1.4 million GateHub crypto wallet passwords dumped online

Passwords and other sensitive data belonging to 1.4 million GateHub cryptocurrency wallet users was dumped online, a new report has revealed. The data was accessed after a breach on the wallet some months ago which the company revealed. The report has revealed that the hackers were able to access email addresses, passwords, mnemonic phrases and more.

The Ars Technica report revealed that the breach also affected EpicBot, a bot provider for the popular online game RuneScape. Altogether, the hackers dumped data for over 2.2 million users of both platforms on RaidForums, a widely visited hacker site.

GateHub was been the unfortunate target of a number of hacker attacks. In June, hackers managed to get access to 100 XRP Ledger wallets on the platform, and got away with over $10 million. However, it was in a second breach when the attackers were able to access sensitive user information including email addresses and passwords.

GateHub came out at the time of the hack and confirmed that information belonging to just over 18,000 users had been accessed. The company revealed that it had contacted the affected users and advised them to change their credentials. However, according to the latest report, the breach had been grossly downplayed, from the number of affected accounts to the extent of the information that the hackers accessed.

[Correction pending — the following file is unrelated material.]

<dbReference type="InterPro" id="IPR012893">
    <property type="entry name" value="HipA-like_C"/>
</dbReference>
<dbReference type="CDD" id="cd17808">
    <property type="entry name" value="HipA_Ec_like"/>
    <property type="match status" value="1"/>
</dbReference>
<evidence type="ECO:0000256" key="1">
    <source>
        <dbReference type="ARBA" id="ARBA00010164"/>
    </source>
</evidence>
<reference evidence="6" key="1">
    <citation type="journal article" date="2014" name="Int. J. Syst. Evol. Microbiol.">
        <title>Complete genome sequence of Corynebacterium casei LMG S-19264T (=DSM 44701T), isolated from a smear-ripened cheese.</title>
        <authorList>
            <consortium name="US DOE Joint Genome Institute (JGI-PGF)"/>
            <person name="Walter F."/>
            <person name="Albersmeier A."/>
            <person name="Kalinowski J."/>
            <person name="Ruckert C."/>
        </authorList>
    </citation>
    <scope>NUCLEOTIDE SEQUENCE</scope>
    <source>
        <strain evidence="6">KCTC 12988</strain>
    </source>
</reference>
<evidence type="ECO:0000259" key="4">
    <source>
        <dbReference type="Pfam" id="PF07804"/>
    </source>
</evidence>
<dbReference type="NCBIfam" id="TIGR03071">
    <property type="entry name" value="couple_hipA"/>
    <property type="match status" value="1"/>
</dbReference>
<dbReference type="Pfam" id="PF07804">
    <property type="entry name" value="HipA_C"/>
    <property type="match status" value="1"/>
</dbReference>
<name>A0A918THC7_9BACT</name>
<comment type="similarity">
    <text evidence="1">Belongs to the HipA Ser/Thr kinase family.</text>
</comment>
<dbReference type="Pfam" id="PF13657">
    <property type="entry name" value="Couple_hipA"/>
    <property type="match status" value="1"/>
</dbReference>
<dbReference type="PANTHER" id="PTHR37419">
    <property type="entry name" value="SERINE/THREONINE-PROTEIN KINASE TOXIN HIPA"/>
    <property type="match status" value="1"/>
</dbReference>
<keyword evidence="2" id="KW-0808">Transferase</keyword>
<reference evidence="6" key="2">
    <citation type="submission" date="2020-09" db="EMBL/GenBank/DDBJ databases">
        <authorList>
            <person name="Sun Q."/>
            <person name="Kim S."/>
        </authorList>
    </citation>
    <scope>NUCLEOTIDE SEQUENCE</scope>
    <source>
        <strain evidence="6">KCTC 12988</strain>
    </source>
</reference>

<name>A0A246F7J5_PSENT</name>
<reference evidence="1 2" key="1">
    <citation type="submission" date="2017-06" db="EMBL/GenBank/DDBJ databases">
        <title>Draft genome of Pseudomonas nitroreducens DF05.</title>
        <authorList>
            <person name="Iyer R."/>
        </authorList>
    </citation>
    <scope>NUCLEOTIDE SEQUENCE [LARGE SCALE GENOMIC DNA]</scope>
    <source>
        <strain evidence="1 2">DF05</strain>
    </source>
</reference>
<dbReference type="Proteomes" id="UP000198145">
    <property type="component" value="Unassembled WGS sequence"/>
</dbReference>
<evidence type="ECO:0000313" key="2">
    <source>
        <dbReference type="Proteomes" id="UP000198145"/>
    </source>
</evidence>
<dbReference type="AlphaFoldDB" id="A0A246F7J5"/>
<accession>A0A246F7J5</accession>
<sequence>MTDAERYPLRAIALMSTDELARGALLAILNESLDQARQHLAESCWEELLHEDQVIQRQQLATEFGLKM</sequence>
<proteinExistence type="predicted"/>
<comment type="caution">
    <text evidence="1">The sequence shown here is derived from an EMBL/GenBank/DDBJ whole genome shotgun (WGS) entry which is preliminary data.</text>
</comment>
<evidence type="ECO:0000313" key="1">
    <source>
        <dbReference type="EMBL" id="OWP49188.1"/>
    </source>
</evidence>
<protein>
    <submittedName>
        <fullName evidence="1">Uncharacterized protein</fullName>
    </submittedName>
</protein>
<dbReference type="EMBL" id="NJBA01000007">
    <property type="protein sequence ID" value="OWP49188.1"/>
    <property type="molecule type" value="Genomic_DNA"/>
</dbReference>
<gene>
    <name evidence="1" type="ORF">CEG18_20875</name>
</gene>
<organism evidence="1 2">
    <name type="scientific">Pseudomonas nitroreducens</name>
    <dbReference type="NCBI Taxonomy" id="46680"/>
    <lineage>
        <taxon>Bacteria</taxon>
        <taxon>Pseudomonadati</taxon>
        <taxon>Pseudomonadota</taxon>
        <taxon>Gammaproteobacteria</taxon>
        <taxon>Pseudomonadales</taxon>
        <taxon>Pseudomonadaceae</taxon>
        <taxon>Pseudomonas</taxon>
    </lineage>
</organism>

According to the report, “rather than obtaining only access tokens, the attackers also took 2FA keys, email addresses, password hashes, mnemonic phrases, and possibly wallet hashes.”

Despite the recent data dump, GateHub insists that it wasn’t as bad as thought. In an email, a member of the company’s security team stated that “the alleged GateHub database is being thoroughly examined by our team, therefore, we are unable to confirm its authenticity at this time.”

However, he still insisted that the hackers never accessed user wallet hashes.

“From what we have gathered so far, it does not contain wallet hashes. As mentioned before, we are still verifying its authenticity.”

For the affected users, Ars Technica advised:

“To ward off the growing threat of credential stuffing attacks, users of both sites should also change passwords for any other sites that used the compromised credentials. Users should also be on the alert for spear phishing and other forms of attack that make use of their personal information.”

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